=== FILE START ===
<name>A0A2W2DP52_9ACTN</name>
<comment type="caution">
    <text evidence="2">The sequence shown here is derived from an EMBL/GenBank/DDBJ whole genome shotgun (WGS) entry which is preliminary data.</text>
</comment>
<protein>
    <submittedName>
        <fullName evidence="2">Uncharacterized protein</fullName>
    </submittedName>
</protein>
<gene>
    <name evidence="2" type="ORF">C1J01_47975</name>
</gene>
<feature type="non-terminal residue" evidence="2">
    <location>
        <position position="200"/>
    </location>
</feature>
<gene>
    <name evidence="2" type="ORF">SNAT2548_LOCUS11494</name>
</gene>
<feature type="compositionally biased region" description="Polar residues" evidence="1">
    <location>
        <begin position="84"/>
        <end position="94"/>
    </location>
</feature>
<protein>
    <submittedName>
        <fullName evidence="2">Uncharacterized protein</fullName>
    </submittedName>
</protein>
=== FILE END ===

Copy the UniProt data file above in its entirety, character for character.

<name>A0A2W2DP52_9ACTN</name>
<comment type="caution">
    <text evidence="2">The sequence shown here is derived from an EMBL/GenBank/DDBJ whole genome shotgun (WGS) entry which is preliminary data.</text>
</comment>
<protein>
    <submittedName>
        <fullName evidence="2">Uncharacterized protein</fullName>
    </submittedName>
</protein>
<gene>
    <name evidence="2" type="ORF">C1J01_47975</name>
</gene>
<feature type="non-terminal residue" evidence="2">
    <location>
        <position position="200"/>
    </location>
</feature>
<gene>
    <name evidence="2" type="ORF">SNAT2548_LOCUS11494</name>
</gene>
<feature type="compositionally biased region" description="Polar residues" evidence="1">
    <location>
        <begin position="84"/>
        <end position="94"/>
    </location>
</feature>
<protein>
    <submittedName>
        <fullName evidence="2">Uncharacterized protein</fullName>
    </submittedName>
</protein>